A Lucky Man, Keith Quinn – @pm_spotter
My kind old dad sent it to me when I was working in Japan around 2000/2001, and it’s brilliant. And it’s Kiwi too.
The Damned United, David Peace – @sportsfreakconz
As a movie it was rightly rated by @girvana as a great movie. But without wanting to sound like That guy the book is so much better.
Stream of consciousness books can be hit and miss, and even more so when a book swaps in and out of that style; especially when often reverting to stoic recollection of events.
And half the book is written in the second person. A complete masterpiece from David Peace. The way Clough is brutally dismantled, yet treated with empathy is quite come achievement.
Slaying the Badger, Richard Moore – @Womble101
This recommendation is a two-in-one; a book by Richard Moore and an ESPN 30 For 30 documentary. It examines the rivalry between two incredible cyclists; American Greg LeMond and Frenchman Bernard Hinault, teammates at the 1986 Tour de France and both capable of winning the race. Hinault was a five-time winner of the race, LeMond the young gun destined for greatness. Slaying the Badger tells their story.
Friday Night Lights, H.G. Bissinger – @NewYorkNixon
An excellent, popular and entirely fictional TV series might be what many are familiar with, but before that came HG Bissinger’s outstanding book and a movie based on his work. American football is a religion in Texas, and Bissinger spent the 1988 season with Odessa’s Permian Panthers, a high school team with state championship ambitions. Billy Bob Thornton stars as coach Gary Gaines in the film, which is accompanied by a wonderful soundtrack from Texas post-rock band Explosions in the Sky.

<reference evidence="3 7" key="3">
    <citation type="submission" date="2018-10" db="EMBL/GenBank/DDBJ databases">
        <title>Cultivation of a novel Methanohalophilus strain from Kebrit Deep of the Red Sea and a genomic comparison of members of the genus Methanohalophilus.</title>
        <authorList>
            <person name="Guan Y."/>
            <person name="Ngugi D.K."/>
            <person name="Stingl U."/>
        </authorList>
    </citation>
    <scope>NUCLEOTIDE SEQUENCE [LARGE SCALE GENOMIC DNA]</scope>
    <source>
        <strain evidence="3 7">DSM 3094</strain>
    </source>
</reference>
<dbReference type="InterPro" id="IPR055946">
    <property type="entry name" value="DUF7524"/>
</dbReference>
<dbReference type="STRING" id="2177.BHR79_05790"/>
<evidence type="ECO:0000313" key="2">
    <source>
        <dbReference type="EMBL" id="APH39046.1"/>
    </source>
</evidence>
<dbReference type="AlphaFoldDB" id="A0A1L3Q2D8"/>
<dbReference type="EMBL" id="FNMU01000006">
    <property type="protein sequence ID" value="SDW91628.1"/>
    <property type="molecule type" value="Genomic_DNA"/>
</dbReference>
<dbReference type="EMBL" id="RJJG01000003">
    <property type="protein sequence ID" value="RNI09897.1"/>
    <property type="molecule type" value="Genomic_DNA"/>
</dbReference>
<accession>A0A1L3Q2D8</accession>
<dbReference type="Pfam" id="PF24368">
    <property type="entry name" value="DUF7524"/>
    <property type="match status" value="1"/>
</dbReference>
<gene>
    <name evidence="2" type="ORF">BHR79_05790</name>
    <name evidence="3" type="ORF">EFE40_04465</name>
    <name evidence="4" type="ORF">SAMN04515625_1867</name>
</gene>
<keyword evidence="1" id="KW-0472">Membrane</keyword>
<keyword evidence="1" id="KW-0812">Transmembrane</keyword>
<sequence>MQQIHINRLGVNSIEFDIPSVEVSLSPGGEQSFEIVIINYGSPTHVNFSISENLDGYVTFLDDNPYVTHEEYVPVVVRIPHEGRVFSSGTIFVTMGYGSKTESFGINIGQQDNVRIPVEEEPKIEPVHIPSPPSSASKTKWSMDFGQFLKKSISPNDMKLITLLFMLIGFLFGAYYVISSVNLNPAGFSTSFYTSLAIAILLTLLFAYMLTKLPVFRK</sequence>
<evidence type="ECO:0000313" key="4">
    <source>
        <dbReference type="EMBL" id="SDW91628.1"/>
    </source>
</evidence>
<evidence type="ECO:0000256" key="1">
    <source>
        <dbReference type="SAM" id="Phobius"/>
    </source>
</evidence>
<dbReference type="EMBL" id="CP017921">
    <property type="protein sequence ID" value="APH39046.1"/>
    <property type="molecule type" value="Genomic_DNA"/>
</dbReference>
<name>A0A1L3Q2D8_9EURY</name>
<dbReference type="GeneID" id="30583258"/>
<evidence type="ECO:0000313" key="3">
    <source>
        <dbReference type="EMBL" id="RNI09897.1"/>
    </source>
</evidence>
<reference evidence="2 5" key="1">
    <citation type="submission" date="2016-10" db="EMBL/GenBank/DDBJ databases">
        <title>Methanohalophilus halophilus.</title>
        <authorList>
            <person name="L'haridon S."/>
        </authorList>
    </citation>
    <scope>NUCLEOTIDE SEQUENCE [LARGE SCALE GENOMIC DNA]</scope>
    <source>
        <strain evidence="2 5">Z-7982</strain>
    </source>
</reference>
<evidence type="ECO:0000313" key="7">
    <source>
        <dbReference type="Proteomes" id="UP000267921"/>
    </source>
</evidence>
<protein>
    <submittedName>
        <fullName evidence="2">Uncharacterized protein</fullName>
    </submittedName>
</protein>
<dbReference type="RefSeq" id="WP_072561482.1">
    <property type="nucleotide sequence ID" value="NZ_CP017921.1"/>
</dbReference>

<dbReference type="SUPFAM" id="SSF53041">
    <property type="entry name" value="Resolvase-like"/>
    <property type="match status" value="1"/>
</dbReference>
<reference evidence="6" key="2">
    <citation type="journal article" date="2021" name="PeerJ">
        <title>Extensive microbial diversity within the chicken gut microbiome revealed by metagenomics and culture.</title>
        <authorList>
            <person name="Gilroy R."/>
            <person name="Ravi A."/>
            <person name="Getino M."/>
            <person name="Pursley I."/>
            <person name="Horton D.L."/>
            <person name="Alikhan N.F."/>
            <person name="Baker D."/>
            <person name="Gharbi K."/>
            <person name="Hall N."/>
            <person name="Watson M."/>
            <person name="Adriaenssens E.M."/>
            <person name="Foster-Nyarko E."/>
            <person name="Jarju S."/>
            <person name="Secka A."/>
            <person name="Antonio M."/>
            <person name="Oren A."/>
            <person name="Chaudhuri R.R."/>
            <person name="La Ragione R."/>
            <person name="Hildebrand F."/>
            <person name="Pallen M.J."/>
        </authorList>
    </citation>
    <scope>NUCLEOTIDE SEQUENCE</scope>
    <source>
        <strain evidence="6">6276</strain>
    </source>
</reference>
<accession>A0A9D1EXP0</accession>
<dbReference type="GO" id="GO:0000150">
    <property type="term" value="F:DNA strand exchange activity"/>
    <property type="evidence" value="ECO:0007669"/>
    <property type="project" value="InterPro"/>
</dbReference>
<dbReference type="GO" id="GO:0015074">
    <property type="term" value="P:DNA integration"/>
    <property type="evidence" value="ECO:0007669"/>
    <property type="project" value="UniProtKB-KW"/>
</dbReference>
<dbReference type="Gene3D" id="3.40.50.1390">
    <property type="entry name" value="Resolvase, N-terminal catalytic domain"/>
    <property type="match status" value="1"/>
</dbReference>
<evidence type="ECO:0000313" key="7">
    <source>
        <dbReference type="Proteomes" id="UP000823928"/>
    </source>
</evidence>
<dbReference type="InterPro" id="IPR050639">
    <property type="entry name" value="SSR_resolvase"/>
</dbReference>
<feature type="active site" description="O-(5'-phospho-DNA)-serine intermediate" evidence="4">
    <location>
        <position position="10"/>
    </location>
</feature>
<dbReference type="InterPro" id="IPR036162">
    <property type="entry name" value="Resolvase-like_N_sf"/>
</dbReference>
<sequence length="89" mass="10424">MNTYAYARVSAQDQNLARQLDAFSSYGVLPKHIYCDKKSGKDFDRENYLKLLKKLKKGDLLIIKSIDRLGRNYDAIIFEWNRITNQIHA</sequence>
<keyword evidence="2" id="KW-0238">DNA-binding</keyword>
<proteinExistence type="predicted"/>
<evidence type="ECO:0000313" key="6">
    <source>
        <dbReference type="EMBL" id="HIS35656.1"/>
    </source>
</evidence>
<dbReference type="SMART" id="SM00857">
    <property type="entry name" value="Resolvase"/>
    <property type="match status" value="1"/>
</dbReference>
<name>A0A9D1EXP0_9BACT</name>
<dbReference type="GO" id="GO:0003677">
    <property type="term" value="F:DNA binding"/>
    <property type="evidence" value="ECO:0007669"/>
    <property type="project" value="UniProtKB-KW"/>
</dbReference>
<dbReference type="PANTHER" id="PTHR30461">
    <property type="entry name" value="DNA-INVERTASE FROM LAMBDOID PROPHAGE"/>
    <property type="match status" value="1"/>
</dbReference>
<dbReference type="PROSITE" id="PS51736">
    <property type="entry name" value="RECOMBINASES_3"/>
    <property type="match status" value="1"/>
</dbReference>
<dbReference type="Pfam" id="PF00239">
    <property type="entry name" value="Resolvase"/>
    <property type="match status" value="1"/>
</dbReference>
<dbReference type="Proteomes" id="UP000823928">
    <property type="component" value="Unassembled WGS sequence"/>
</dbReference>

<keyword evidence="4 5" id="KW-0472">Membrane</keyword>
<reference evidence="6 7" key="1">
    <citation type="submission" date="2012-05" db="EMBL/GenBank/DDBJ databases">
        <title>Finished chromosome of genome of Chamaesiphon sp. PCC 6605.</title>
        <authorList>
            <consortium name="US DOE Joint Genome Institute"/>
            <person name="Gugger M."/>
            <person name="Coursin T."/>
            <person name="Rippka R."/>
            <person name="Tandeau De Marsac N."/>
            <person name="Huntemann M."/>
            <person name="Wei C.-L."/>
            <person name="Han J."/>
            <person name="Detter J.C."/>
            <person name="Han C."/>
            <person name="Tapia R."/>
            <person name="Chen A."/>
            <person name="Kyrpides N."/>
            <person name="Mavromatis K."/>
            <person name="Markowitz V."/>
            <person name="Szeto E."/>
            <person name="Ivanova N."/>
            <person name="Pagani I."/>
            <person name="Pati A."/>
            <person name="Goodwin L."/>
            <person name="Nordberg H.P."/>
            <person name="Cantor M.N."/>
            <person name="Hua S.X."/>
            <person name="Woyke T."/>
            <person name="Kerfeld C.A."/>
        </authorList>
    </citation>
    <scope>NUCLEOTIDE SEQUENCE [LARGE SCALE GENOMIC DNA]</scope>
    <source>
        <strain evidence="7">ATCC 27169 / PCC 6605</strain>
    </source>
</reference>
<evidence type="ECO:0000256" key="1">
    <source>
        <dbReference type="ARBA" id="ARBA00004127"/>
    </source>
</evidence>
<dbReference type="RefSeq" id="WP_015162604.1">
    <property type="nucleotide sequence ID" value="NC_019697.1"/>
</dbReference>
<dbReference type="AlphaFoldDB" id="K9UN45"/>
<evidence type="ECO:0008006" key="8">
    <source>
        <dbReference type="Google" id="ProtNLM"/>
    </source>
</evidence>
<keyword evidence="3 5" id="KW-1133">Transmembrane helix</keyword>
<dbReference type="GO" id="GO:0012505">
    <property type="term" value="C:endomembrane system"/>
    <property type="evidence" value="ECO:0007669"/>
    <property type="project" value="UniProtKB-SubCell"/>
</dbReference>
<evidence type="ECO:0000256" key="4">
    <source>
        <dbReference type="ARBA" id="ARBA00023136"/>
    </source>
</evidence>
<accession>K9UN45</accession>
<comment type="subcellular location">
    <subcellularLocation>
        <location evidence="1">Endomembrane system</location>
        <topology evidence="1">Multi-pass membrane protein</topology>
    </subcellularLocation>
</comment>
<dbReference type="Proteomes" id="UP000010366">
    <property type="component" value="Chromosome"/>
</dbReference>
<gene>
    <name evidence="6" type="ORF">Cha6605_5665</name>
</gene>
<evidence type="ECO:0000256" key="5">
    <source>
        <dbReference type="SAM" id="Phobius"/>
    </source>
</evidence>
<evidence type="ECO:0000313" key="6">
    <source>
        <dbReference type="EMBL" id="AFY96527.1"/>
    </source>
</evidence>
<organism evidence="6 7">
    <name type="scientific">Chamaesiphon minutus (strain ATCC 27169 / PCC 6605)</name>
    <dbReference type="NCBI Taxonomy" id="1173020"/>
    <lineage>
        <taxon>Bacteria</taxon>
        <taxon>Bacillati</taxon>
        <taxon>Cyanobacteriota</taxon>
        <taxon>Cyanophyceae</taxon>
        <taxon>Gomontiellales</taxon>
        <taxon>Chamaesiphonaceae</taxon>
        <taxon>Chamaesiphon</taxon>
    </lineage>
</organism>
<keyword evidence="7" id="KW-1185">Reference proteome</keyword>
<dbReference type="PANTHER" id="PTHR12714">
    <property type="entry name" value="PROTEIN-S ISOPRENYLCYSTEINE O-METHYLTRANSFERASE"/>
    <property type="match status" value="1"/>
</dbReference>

The spirit of the game: How sport made the modern world, Mihir Bose – @pm_spotter
It’s all about how different world events and leaders and influencers from history, intentionally or otherwise, shaped sport and the culture and the professionalism and nationalism around it as we know it today. If you generally like history and being constantly surprised by what you probably never knew or realised, then this book is it. It’s bloody brilliant.
Beartown, Frederick Backman – @HDiddyNZ
Beartown is small town with nothing much to live for except its schoolboy ice hockey team. Grown men hold teenage boys up on pedestals. When one player does something unthinkable, it’s incredible to see what lengths the town will go to ignore the controversy and protect their star athlete. You don’t have to be an ice hockey fan to enjoy it – the town could easily be anywhere in the world, with the local sport dropped in. Intriguing characters and scarily insightful into how being good at sport can change the rules. (The sequel, Us Against You, is also very good).
Moneyball, Michael Lewis – @NewYorkNixon
Michael Lewis’ book dives deep into the sabermetric approach of Oakland Athletics general manager Billy Beane, as he sought to gain an advantage to compete with richer rivals ahead of the 2002 Major League Baseball season. The Oscar-nominated movie of the same name features Brad Pitt as Beane, and does a fantastic job of converting a complex mathematical approach to baseball into a dramatic sports movie.
Goalkeepers Are Different, Brain Glanville – @pm_spotter
About the ups and downs of a young goalkeeper at a professional club in England. Used to keep it under my pillow as a kid! Reckon I would still enjoy it now too! I wasn’t a goalie either, it’s just a cool book.
Unbreakable; Jelena Dokic:- Jessica Halloran – @sportsfreakconz
Oh boy; where to start with this one. Great literature does not have to be easy to read.
This is a brutal tale, recounted beautifully of the worst piece of tennis parenting imaginable. Born in Croatia, and growing up in the environment of post-Yugoslavian hostilities it is the tale of a man desperate to do anything to get out of there, and the use of his gifted daughter to do so.
It is a fascinating story of one man’s control and violence, and of the resolve of his daughter to first please her father, and then achieve her own independence.
It is a gripping read, but one you need to take breaks from to get through it.